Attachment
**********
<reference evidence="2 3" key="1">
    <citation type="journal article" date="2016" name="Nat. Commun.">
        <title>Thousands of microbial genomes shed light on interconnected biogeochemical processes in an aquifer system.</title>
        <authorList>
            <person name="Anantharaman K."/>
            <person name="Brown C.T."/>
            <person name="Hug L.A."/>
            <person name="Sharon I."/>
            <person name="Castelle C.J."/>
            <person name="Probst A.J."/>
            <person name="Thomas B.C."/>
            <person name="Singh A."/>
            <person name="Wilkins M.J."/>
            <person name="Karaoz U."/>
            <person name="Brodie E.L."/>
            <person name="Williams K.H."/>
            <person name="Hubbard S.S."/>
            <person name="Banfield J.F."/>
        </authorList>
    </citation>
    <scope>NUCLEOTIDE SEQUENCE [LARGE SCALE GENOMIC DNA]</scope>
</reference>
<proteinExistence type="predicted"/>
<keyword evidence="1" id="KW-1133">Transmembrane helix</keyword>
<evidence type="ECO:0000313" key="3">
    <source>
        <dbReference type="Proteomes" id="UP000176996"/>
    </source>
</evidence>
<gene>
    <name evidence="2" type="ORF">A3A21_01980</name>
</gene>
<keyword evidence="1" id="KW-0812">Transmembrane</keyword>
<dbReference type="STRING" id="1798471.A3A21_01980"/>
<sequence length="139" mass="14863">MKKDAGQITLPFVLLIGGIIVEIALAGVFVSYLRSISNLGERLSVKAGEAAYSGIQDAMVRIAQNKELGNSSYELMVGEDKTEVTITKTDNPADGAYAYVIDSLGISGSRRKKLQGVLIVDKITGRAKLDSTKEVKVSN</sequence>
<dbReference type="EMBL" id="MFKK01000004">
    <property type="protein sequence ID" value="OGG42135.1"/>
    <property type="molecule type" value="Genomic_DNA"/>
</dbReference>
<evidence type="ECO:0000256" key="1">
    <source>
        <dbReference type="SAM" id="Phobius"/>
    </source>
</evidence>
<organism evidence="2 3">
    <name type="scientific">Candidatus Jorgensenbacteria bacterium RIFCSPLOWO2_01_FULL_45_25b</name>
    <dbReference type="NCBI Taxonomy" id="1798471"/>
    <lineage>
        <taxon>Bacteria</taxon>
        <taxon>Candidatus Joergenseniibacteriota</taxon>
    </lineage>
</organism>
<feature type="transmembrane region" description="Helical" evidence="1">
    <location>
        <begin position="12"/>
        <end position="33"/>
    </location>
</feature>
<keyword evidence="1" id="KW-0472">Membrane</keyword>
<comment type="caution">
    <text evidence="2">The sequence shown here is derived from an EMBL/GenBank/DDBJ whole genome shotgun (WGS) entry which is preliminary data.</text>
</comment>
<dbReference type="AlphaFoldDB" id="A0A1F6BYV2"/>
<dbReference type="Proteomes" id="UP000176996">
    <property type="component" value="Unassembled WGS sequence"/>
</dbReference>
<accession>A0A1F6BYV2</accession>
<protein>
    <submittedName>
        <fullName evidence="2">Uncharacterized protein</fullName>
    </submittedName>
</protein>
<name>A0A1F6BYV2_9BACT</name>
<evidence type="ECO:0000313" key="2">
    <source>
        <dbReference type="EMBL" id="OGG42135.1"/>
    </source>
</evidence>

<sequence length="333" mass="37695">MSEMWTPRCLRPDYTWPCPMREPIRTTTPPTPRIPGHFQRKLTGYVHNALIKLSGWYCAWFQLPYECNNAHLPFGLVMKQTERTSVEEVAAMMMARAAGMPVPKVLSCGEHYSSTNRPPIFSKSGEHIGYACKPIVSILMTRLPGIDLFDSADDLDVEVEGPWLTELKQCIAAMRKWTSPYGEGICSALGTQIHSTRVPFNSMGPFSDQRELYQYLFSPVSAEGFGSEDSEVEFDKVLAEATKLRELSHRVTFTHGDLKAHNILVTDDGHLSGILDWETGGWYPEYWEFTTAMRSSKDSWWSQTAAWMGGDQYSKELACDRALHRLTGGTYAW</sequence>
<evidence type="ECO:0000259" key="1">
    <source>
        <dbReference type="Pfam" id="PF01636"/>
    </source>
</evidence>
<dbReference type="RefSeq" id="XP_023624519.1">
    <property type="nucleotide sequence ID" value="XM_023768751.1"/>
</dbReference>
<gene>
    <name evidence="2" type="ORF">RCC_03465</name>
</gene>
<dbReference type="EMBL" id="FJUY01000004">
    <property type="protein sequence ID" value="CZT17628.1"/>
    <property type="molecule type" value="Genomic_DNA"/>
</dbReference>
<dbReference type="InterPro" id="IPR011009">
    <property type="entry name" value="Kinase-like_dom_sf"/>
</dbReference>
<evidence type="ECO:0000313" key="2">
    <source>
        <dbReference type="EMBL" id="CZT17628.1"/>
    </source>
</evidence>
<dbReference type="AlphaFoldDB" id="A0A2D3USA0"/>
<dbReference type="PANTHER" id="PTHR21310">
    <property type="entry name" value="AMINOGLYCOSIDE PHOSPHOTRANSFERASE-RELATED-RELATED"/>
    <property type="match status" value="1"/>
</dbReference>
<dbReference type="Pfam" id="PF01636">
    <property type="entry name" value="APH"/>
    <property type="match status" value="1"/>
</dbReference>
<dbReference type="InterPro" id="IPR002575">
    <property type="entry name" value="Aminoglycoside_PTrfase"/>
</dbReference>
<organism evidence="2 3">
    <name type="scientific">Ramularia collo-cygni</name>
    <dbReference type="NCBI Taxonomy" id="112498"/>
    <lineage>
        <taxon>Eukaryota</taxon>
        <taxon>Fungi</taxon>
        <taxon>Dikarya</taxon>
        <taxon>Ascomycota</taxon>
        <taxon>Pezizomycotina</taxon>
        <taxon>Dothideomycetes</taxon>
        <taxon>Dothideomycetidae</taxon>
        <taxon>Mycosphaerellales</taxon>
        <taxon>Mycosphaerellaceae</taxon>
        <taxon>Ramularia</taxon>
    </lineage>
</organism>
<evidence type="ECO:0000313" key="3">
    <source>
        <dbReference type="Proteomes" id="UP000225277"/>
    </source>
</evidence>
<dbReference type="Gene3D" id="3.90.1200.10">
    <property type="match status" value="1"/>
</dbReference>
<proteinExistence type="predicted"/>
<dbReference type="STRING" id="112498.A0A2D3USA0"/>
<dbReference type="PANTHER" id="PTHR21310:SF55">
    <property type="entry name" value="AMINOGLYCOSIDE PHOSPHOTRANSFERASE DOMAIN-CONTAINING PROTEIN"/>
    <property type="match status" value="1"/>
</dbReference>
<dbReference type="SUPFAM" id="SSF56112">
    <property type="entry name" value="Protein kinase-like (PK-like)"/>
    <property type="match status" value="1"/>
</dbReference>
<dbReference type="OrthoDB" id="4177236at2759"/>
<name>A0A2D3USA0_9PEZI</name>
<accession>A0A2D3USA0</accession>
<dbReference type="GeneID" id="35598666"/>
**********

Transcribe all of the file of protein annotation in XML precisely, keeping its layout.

<reference evidence="2 3" key="1">
    <citation type="journal article" date="2016" name="Nat. Commun.">
        <title>Thousands of microbial genomes shed light on interconnected biogeochemical processes in an aquifer system.</title>
        <authorList>
            <person name="Anantharaman K."/>
            <person name="Brown C.T."/>
            <person name="Hug L.A."/>
            <person name="Sharon I."/>
            <person name="Castelle C.J."/>
            <person name="Probst A.J."/>
            <person name="Thomas B.C."/>
            <person name="Singh A."/>
            <person name="Wilkins M.J."/>
            <person name="Karaoz U."/>
            <person name="Brodie E.L."/>
            <person name="Williams K.H."/>
            <person name="Hubbard S.S."/>
            <person name="Banfield J.F."/>
        </authorList>
    </citation>
    <scope>NUCLEOTIDE SEQUENCE [LARGE SCALE GENOMIC DNA]</scope>
</reference>
<proteinExistence type="predicted"/>
<keyword evidence="1" id="KW-1133">Transmembrane helix</keyword>
<evidence type="ECO:0000313" key="3">
    <source>
        <dbReference type="Proteomes" id="UP000176996"/>
    </source>
</evidence>
<gene>
    <name evidence="2" type="ORF">A3A21_01980</name>
</gene>
<keyword evidence="1" id="KW-0812">Transmembrane</keyword>
<dbReference type="STRING" id="1798471.A3A21_01980"/>
<sequence length="139" mass="14863">MKKDAGQITLPFVLLIGGIIVEIALAGVFVSYLRSISNLGERLSVKAGEAAYSGIQDAMVRIAQNKELGNSSYELMVGEDKTEVTITKTDNPADGAYAYVIDSLGISGSRRKKLQGVLIVDKITGRAKLDSTKEVKVSN</sequence>
<dbReference type="EMBL" id="MFKK01000004">
    <property type="protein sequence ID" value="OGG42135.1"/>
    <property type="molecule type" value="Genomic_DNA"/>
</dbReference>
<evidence type="ECO:0000256" key="1">
    <source>
        <dbReference type="SAM" id="Phobius"/>
    </source>
</evidence>
<organism evidence="2 3">
    <name type="scientific">Candidatus Jorgensenbacteria bacterium RIFCSPLOWO2_01_FULL_45_25b</name>
    <dbReference type="NCBI Taxonomy" id="1798471"/>
    <lineage>
        <taxon>Bacteria</taxon>
        <taxon>Candidatus Joergenseniibacteriota</taxon>
    </lineage>
</organism>
<feature type="transmembrane region" description="Helical" evidence="1">
    <location>
        <begin position="12"/>
        <end position="33"/>
    </location>
</feature>
<keyword evidence="1" id="KW-0472">Membrane</keyword>
<comment type="caution">
    <text evidence="2">The sequence shown here is derived from an EMBL/GenBank/DDBJ whole genome shotgun (WGS) entry which is preliminary data.</text>
</comment>
<dbReference type="AlphaFoldDB" id="A0A1F6BYV2"/>
<dbReference type="Proteomes" id="UP000176996">
    <property type="component" value="Unassembled WGS sequence"/>
</dbReference>
<accession>A0A1F6BYV2</accession>
<protein>
    <submittedName>
        <fullName evidence="2">Uncharacterized protein</fullName>
    </submittedName>
</protein>
<name>A0A1F6BYV2_9BACT</name>
<evidence type="ECO:0000313" key="2">
    <source>
        <dbReference type="EMBL" id="OGG42135.1"/>
    </source>
</evidence>

<sequence length="333" mass="37695">MSEMWTPRCLRPDYTWPCPMREPIRTTTPPTPRIPGHFQRKLTGYVHNALIKLSGWYCAWFQLPYECNNAHLPFGLVMKQTERTSVEEVAAMMMARAAGMPVPKVLSCGEHYSSTNRPPIFSKSGEHIGYACKPIVSILMTRLPGIDLFDSADDLDVEVEGPWLTELKQCIAAMRKWTSPYGEGICSALGTQIHSTRVPFNSMGPFSDQRELYQYLFSPVSAEGFGSEDSEVEFDKVLAEATKLRELSHRVTFTHGDLKAHNILVTDDGHLSGILDWETGGWYPEYWEFTTAMRSSKDSWWSQTAAWMGGDQYSKELACDRALHRLTGGTYAW</sequence>
<evidence type="ECO:0000259" key="1">
    <source>
        <dbReference type="Pfam" id="PF01636"/>
    </source>
</evidence>
<dbReference type="RefSeq" id="XP_023624519.1">
    <property type="nucleotide sequence ID" value="XM_023768751.1"/>
</dbReference>
<gene>
    <name evidence="2" type="ORF">RCC_03465</name>
</gene>
<dbReference type="EMBL" id="FJUY01000004">
    <property type="protein sequence ID" value="CZT17628.1"/>
    <property type="molecule type" value="Genomic_DNA"/>
</dbReference>
<dbReference type="InterPro" id="IPR011009">
    <property type="entry name" value="Kinase-like_dom_sf"/>
</dbReference>
<evidence type="ECO:0000313" key="2">
    <source>
        <dbReference type="EMBL" id="CZT17628.1"/>
    </source>
</evidence>
<dbReference type="AlphaFoldDB" id="A0A2D3USA0"/>
<dbReference type="PANTHER" id="PTHR21310">
    <property type="entry name" value="AMINOGLYCOSIDE PHOSPHOTRANSFERASE-RELATED-RELATED"/>
    <property type="match status" value="1"/>
</dbReference>
<dbReference type="Pfam" id="PF01636">
    <property type="entry name" value="APH"/>
    <property type="match status" value="1"/>
</dbReference>
<dbReference type="InterPro" id="IPR002575">
    <property type="entry name" value="Aminoglycoside_PTrfase"/>
</dbReference>
<organism evidence="2 3">
    <name type="scientific">Ramularia collo-cygni</name>
    <dbReference type="NCBI Taxonomy" id="112498"/>
    <lineage>
        <taxon>Eukaryota</taxon>
        <taxon>Fungi</taxon>
        <taxon>Dikarya</taxon>
        <taxon>Ascomycota</taxon>
        <taxon>Pezizomycotina</taxon>
        <taxon>Dothideomycetes</taxon>
        <taxon>Dothideomycetidae</taxon>
        <taxon>Mycosphaerellales</taxon>
        <taxon>Mycosphaerellaceae</taxon>
        <taxon>Ramularia</taxon>
    </lineage>
</organism>
<evidence type="ECO:0000313" key="3">
    <source>
        <dbReference type="Proteomes" id="UP000225277"/>
    </source>
</evidence>
<dbReference type="Gene3D" id="3.90.1200.10">
    <property type="match status" value="1"/>
</dbReference>
<proteinExistence type="predicted"/>
<dbReference type="STRING" id="112498.A0A2D3USA0"/>
<dbReference type="PANTHER" id="PTHR21310:SF55">
    <property type="entry name" value="AMINOGLYCOSIDE PHOSPHOTRANSFERASE DOMAIN-CONTAINING PROTEIN"/>
    <property type="match status" value="1"/>
</dbReference>
<dbReference type="SUPFAM" id="SSF56112">
    <property type="entry name" value="Protein kinase-like (PK-like)"/>
    <property type="match status" value="1"/>
</dbReference>
<dbReference type="OrthoDB" id="4177236at2759"/>
<name>A0A2D3USA0_9PEZI</name>
<accession>A0A2D3USA0</accession>
<dbReference type="GeneID" id="35598666"/>